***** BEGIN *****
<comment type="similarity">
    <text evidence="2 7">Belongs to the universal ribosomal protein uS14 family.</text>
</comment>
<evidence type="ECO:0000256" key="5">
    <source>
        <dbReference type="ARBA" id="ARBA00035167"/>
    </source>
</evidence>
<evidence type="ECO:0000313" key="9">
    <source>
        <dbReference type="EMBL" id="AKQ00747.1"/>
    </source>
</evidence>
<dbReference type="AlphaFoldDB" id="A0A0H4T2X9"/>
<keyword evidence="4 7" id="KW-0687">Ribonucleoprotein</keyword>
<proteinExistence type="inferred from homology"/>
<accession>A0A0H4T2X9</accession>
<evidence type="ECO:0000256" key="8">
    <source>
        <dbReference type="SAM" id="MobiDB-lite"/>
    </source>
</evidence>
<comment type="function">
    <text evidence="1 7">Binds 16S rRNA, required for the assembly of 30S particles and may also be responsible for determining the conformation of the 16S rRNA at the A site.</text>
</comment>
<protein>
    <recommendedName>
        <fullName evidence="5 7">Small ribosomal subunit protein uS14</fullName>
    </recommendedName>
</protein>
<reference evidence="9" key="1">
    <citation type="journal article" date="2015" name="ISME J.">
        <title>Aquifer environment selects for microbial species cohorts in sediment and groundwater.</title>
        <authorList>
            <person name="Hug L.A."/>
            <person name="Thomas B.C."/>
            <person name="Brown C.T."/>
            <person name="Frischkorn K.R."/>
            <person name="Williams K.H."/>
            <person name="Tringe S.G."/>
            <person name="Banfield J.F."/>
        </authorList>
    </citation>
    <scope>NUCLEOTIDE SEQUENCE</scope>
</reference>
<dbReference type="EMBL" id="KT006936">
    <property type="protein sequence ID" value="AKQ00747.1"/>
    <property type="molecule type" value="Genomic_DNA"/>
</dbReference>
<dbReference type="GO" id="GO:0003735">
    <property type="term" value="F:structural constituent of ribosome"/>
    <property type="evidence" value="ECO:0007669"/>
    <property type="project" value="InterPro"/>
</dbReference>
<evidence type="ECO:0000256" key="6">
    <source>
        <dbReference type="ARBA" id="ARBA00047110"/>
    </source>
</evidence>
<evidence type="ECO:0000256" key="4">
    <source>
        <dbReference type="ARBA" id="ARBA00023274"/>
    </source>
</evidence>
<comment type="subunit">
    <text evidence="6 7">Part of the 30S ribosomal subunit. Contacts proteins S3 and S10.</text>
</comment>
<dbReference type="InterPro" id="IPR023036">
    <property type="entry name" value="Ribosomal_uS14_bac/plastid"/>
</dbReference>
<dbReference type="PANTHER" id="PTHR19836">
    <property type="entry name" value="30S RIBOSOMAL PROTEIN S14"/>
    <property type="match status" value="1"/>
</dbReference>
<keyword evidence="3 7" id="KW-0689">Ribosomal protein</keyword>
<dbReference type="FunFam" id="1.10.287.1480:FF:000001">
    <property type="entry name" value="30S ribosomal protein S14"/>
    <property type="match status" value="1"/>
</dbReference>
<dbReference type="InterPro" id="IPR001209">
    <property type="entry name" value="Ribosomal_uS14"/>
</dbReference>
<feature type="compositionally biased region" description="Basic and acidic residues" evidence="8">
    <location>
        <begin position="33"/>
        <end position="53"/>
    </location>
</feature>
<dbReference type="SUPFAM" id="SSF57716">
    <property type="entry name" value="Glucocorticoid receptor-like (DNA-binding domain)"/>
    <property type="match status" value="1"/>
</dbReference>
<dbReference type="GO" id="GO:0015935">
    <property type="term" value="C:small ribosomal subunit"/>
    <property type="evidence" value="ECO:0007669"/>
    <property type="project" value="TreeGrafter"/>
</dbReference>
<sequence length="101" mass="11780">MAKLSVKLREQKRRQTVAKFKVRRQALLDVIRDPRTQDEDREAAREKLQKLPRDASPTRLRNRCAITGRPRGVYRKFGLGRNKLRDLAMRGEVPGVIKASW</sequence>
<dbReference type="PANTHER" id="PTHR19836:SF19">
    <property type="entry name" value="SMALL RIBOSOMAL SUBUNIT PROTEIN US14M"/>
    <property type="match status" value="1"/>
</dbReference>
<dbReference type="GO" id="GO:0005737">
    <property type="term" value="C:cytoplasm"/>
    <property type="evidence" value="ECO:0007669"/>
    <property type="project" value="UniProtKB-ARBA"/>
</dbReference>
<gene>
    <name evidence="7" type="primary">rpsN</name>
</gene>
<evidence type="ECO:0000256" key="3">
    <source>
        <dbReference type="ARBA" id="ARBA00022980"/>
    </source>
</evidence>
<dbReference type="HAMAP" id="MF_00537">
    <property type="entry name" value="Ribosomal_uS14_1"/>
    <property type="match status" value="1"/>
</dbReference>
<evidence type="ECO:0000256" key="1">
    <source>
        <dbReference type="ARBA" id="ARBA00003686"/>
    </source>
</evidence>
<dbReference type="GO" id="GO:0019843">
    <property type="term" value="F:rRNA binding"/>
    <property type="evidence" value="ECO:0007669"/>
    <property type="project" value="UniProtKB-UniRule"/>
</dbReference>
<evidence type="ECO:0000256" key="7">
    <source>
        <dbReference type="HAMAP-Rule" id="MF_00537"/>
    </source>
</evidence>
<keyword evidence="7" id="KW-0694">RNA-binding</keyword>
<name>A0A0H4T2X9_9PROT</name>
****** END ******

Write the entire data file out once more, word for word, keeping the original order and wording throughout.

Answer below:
<comment type="similarity">
    <text evidence="2 7">Belongs to the universal ribosomal protein uS14 family.</text>
</comment>
<evidence type="ECO:0000256" key="5">
    <source>
        <dbReference type="ARBA" id="ARBA00035167"/>
    </source>
</evidence>
<evidence type="ECO:0000313" key="9">
    <source>
        <dbReference type="EMBL" id="AKQ00747.1"/>
    </source>
</evidence>
<dbReference type="AlphaFoldDB" id="A0A0H4T2X9"/>
<keyword evidence="4 7" id="KW-0687">Ribonucleoprotein</keyword>
<proteinExistence type="inferred from homology"/>
<accession>A0A0H4T2X9</accession>
<evidence type="ECO:0000256" key="8">
    <source>
        <dbReference type="SAM" id="MobiDB-lite"/>
    </source>
</evidence>
<comment type="function">
    <text evidence="1 7">Binds 16S rRNA, required for the assembly of 30S particles and may also be responsible for determining the conformation of the 16S rRNA at the A site.</text>
</comment>
<protein>
    <recommendedName>
        <fullName evidence="5 7">Small ribosomal subunit protein uS14</fullName>
    </recommendedName>
</protein>
<reference evidence="9" key="1">
    <citation type="journal article" date="2015" name="ISME J.">
        <title>Aquifer environment selects for microbial species cohorts in sediment and groundwater.</title>
        <authorList>
            <person name="Hug L.A."/>
            <person name="Thomas B.C."/>
            <person name="Brown C.T."/>
            <person name="Frischkorn K.R."/>
            <person name="Williams K.H."/>
            <person name="Tringe S.G."/>
            <person name="Banfield J.F."/>
        </authorList>
    </citation>
    <scope>NUCLEOTIDE SEQUENCE</scope>
</reference>
<dbReference type="EMBL" id="KT006936">
    <property type="protein sequence ID" value="AKQ00747.1"/>
    <property type="molecule type" value="Genomic_DNA"/>
</dbReference>
<dbReference type="GO" id="GO:0003735">
    <property type="term" value="F:structural constituent of ribosome"/>
    <property type="evidence" value="ECO:0007669"/>
    <property type="project" value="InterPro"/>
</dbReference>
<evidence type="ECO:0000256" key="6">
    <source>
        <dbReference type="ARBA" id="ARBA00047110"/>
    </source>
</evidence>
<evidence type="ECO:0000256" key="4">
    <source>
        <dbReference type="ARBA" id="ARBA00023274"/>
    </source>
</evidence>
<comment type="subunit">
    <text evidence="6 7">Part of the 30S ribosomal subunit. Contacts proteins S3 and S10.</text>
</comment>
<dbReference type="InterPro" id="IPR023036">
    <property type="entry name" value="Ribosomal_uS14_bac/plastid"/>
</dbReference>
<dbReference type="PANTHER" id="PTHR19836">
    <property type="entry name" value="30S RIBOSOMAL PROTEIN S14"/>
    <property type="match status" value="1"/>
</dbReference>
<keyword evidence="3 7" id="KW-0689">Ribosomal protein</keyword>
<dbReference type="FunFam" id="1.10.287.1480:FF:000001">
    <property type="entry name" value="30S ribosomal protein S14"/>
    <property type="match status" value="1"/>
</dbReference>
<dbReference type="InterPro" id="IPR001209">
    <property type="entry name" value="Ribosomal_uS14"/>
</dbReference>
<feature type="compositionally biased region" description="Basic and acidic residues" evidence="8">
    <location>
        <begin position="33"/>
        <end position="53"/>
    </location>
</feature>
<dbReference type="SUPFAM" id="SSF57716">
    <property type="entry name" value="Glucocorticoid receptor-like (DNA-binding domain)"/>
    <property type="match status" value="1"/>
</dbReference>
<dbReference type="GO" id="GO:0015935">
    <property type="term" value="C:small ribosomal subunit"/>
    <property type="evidence" value="ECO:0007669"/>
    <property type="project" value="TreeGrafter"/>
</dbReference>
<sequence length="101" mass="11780">MAKLSVKLREQKRRQTVAKFKVRRQALLDVIRDPRTQDEDREAAREKLQKLPRDASPTRLRNRCAITGRPRGVYRKFGLGRNKLRDLAMRGEVPGVIKASW</sequence>
<dbReference type="PANTHER" id="PTHR19836:SF19">
    <property type="entry name" value="SMALL RIBOSOMAL SUBUNIT PROTEIN US14M"/>
    <property type="match status" value="1"/>
</dbReference>
<dbReference type="GO" id="GO:0005737">
    <property type="term" value="C:cytoplasm"/>
    <property type="evidence" value="ECO:0007669"/>
    <property type="project" value="UniProtKB-ARBA"/>
</dbReference>
<gene>
    <name evidence="7" type="primary">rpsN</name>
</gene>
<evidence type="ECO:0000256" key="3">
    <source>
        <dbReference type="ARBA" id="ARBA00022980"/>
    </source>
</evidence>
<dbReference type="HAMAP" id="MF_00537">
    <property type="entry name" value="Ribosomal_uS14_1"/>
    <property type="match status" value="1"/>
</dbReference>
<evidence type="ECO:0000256" key="1">
    <source>
        <dbReference type="ARBA" id="ARBA00003686"/>
    </source>
</evidence>
<dbReference type="GO" id="GO:0019843">
    <property type="term" value="F:rRNA binding"/>
    <property type="evidence" value="ECO:0007669"/>
    <property type="project" value="UniProtKB-UniRule"/>
</dbReference>
<evidence type="ECO:0000256" key="7">
    <source>
        <dbReference type="HAMAP-Rule" id="MF_00537"/>
    </source>
</evidence>
<keyword evidence="7" id="KW-0694">RNA-binding</keyword>
<name>A0A0H4T2X9_9PROT</name>